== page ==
How to Complain

If you need to make a complaint, here's some advice along with some sample letters you can use

We've all had problems with goods and services, and needed to make a complaint, whether it's a faulty toaster, unfinished building work or bad service in a restaurant. Traders generally want to maintain a good relationship with their customers, and most will be happy to rectify the problem. But occasionally they can be reluctant, and that's when you need to know how to complain, and who to complain to.

Step 1: Resolving the issue informally

If you have a complaint, you should first try to settle it informally. Let the trader know why you're not happy, and how you would like the problem to be resolved. So, for example, if you've been sold a faulty item return it to the store and ask for a refund or replacement. If you have problems with a service, such as building work, it can be useful to begin collecting evidence such as photographs, and to keep a diary of events.

Quite often you may feel that the company has let you down, and you may become angry or upset. Try not to let this affect the way you deal with the company. Focus on resolving the issue.

Step 2: Escalate the complaint

Your first point of contact may not have the authority or the training to deal with the complaint, so if you're not satisfied you should ask to speak to someone more senior. This could be a manager or, if the company has multiple outlets, a customer service contact at the company's head office. The more senior the member of staff, the more likely they are to be in a position to resolve your issue.

Step 3: Make a Formal Complaint

If an informal approach has failed, the next step is to put your complaint in writing. Many companies will have a complaints procedure, which will indicate who to write to and what you can expect. Try to put as much detail into your letter, including dates, times and copies of any paperwork you may have. Be clear about what the problem is and how you would like it to be resolved. It's also useful to set a time limit for a response. If you end your letter by saying that you 'look forward to a reply within 14 days', it will gently remind the company that you are expecting the complaint to be dealt with promptly.

Again, you may be angry and upset, and it is often useful to mention this in your letter. You want to let the company know the impact that the problem has had on you, but you should be careful to maintain a professional tone.

Step 4: Further Options

If, after using the company complaints procedure, you are still unhappy, there are a number of options you can consider, depending on the circumstances.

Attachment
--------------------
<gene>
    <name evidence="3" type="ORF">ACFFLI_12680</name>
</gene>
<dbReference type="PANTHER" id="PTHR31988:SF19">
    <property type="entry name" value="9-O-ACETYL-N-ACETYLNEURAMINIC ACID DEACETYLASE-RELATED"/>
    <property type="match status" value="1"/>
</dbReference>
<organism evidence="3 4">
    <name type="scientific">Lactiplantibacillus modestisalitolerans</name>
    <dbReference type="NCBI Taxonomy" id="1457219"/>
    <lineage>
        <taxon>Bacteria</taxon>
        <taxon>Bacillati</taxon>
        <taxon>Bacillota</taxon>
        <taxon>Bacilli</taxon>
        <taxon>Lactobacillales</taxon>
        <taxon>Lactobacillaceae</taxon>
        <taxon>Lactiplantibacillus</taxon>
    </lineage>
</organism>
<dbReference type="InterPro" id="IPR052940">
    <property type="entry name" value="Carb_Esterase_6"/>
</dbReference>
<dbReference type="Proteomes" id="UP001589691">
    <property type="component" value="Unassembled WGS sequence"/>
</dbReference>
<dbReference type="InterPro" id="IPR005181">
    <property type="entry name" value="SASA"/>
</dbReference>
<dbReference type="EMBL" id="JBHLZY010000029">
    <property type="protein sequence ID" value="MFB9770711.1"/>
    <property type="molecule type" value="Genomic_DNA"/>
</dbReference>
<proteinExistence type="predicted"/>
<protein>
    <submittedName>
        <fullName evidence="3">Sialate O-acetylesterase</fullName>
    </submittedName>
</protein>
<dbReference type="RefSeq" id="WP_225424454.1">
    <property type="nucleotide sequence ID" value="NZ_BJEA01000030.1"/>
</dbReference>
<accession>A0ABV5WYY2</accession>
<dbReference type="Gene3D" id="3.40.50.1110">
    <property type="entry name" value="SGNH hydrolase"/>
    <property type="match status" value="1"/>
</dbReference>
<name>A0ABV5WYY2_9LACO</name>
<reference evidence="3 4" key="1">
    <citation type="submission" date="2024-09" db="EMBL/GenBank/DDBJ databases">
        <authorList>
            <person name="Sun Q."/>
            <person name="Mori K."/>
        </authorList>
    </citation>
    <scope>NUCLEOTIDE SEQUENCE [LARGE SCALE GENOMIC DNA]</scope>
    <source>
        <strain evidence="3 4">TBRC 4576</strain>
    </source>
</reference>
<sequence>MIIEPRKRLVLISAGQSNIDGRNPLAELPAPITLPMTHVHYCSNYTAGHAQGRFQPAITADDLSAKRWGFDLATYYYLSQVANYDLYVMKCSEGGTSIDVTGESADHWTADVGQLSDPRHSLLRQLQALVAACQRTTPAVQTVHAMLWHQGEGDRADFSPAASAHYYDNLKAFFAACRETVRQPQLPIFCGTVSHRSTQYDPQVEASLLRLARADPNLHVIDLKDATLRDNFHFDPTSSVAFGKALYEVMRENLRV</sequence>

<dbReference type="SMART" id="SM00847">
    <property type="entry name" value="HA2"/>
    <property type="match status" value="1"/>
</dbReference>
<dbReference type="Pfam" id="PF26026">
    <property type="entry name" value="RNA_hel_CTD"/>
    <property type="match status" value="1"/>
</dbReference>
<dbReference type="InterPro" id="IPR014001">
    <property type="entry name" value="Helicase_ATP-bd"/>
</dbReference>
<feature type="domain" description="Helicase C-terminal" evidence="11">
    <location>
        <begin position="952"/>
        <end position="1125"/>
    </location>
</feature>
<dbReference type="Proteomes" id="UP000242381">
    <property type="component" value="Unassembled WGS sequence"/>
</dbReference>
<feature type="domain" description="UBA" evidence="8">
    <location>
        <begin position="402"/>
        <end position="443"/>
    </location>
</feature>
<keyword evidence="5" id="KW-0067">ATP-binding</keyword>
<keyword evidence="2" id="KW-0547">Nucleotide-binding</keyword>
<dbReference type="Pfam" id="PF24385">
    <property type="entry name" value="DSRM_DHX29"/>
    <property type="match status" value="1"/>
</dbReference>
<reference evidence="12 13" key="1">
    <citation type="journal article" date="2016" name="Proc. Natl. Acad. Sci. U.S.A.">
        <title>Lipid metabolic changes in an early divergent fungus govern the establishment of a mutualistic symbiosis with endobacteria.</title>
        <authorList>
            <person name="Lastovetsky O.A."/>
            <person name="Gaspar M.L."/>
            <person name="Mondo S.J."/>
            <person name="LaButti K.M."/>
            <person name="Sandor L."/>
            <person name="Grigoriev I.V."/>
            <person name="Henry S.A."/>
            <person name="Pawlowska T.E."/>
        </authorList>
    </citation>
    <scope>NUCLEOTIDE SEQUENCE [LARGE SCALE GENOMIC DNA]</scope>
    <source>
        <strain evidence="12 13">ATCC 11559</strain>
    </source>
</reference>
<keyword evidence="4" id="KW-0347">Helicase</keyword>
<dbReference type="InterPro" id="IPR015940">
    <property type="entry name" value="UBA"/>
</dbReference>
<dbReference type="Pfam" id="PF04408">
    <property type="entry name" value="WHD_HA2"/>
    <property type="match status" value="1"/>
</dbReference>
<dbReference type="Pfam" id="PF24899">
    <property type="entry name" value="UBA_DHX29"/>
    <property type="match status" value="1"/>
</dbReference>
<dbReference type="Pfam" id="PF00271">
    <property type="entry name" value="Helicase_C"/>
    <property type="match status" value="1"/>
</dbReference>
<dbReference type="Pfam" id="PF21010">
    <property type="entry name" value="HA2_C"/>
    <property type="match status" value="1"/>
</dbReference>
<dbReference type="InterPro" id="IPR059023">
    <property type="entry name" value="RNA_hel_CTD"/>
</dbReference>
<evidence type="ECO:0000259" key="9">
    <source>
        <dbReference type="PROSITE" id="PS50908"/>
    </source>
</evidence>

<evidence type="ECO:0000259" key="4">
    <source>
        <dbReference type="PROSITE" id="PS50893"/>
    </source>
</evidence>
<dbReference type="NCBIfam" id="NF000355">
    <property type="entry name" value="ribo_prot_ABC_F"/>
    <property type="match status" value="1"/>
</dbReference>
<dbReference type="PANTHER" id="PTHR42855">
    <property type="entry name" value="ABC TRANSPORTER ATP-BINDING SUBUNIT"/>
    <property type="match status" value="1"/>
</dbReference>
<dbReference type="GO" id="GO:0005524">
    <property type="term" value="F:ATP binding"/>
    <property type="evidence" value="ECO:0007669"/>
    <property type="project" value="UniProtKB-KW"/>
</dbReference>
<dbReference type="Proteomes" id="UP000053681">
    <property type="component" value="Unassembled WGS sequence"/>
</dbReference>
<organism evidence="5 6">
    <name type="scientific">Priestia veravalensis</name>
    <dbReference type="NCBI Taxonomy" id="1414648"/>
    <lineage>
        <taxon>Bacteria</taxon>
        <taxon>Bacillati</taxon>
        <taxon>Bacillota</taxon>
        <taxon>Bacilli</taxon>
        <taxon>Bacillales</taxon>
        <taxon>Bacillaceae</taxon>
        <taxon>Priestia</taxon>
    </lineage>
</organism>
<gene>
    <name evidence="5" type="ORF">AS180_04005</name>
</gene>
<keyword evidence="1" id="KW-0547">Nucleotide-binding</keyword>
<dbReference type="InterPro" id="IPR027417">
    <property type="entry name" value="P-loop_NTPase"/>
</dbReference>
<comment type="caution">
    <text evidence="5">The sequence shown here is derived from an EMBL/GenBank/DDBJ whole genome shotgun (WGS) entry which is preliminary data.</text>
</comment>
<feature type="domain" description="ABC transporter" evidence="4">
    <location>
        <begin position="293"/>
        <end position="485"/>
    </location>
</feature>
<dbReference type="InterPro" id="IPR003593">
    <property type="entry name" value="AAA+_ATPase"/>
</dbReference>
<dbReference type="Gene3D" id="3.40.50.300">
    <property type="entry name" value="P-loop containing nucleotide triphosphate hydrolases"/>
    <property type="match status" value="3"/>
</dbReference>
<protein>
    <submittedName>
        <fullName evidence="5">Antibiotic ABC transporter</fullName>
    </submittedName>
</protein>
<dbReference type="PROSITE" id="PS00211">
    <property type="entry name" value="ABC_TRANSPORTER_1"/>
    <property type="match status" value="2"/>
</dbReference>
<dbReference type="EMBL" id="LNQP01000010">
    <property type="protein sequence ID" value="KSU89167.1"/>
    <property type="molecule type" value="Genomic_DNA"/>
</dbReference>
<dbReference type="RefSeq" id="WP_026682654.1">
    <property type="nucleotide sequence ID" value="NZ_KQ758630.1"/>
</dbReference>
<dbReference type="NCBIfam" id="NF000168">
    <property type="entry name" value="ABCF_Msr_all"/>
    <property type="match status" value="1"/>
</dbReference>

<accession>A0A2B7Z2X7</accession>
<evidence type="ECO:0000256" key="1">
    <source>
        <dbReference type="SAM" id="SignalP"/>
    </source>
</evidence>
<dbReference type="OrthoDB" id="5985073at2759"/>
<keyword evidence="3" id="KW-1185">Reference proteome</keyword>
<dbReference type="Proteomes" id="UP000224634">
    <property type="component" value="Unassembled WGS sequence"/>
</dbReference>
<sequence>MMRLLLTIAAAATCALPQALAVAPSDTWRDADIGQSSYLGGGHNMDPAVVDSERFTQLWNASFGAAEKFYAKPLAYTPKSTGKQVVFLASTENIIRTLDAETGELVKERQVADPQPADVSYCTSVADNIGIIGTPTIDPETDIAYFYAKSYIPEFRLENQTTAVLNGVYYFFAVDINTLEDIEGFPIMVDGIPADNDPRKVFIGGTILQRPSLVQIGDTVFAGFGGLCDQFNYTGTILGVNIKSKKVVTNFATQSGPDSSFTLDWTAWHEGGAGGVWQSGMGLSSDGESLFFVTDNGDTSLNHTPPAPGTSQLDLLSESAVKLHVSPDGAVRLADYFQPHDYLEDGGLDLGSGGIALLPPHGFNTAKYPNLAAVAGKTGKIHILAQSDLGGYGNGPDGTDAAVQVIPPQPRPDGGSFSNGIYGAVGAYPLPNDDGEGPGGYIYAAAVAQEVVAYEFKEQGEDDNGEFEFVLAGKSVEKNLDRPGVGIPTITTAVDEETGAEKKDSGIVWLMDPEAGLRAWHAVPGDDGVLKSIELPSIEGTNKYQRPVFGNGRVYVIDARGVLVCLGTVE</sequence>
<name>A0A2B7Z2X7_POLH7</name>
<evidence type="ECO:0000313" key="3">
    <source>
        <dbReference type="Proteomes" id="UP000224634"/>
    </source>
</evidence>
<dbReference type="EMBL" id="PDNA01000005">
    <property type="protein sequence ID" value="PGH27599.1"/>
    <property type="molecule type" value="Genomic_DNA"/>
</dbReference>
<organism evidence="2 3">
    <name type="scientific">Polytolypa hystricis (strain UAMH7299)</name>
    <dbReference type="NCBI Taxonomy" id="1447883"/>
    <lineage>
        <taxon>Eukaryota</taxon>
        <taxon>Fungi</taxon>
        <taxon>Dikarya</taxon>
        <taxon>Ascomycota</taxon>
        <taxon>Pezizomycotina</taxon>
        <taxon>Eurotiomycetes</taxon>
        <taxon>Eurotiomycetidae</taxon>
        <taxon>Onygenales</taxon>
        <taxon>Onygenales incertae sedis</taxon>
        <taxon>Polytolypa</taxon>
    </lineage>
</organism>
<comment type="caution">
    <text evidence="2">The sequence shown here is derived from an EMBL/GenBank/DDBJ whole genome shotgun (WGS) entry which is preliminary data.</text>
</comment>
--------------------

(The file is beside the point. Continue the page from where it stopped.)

Complain to a Trade Association

Check the company's letters, brochures or websites for details of any professional body to which the company belongs. Such organisations have their own codes of practice and complaints procedures which you can use.

This list of Trade Associations may be useful.

Complain to an Ombudsman

Many industries are regulated and give you the opportunity to complain to an ombudsman. For example, if you have an issue with an energy supplier, and a complaint to the supplier has been unsuccessful, you have an opportunity to complain to the Energy Ombudsman

Complain to Citizens Advice Consumer Service (CACS)

CACS can give advice on your rights and responsibilities, and on how to resolve complaints. If a trader is acting against the law, they can forward the case to Derbyshire Trading Standards, who may be able to take further action. Alternatively, you can visit your local CAB.

Contact CACS on 03454 04 05 06

Trusted Traders

If the trader is on DCC's register of Trusted Traders, you can provide feedback. Trading Standards will follow up all negative feedback and contact the trader to discuss the situation. They may be able to help you reach an acceptable resolution.

Alternative Dispute Resolution (ADR)

You may want to use an Alternative Dispute Resolution service (you would normally have to consider this option before taking court action). Depending on the scheme, they will offer mediation, conciliation, adjudication or arbitration. The trader may already recognise an ADR scheme, but you can find details of other schemes here:

Take Action in Court

You may be able to take action in a civil court, but there are a number of things to consider if you want to take this route. Do you have a strong enough case? Can you afford the costs? There will be court fees and solicitors' fees, should you decide to use their services. And even if you win your case, will the trader be willing or able to pay? You may have to take further action to enforce the judgement. It's worthwhile talking over the pros and cons with an experienced CAB adviser before making this decision.

Sample Letters (Goods/Services)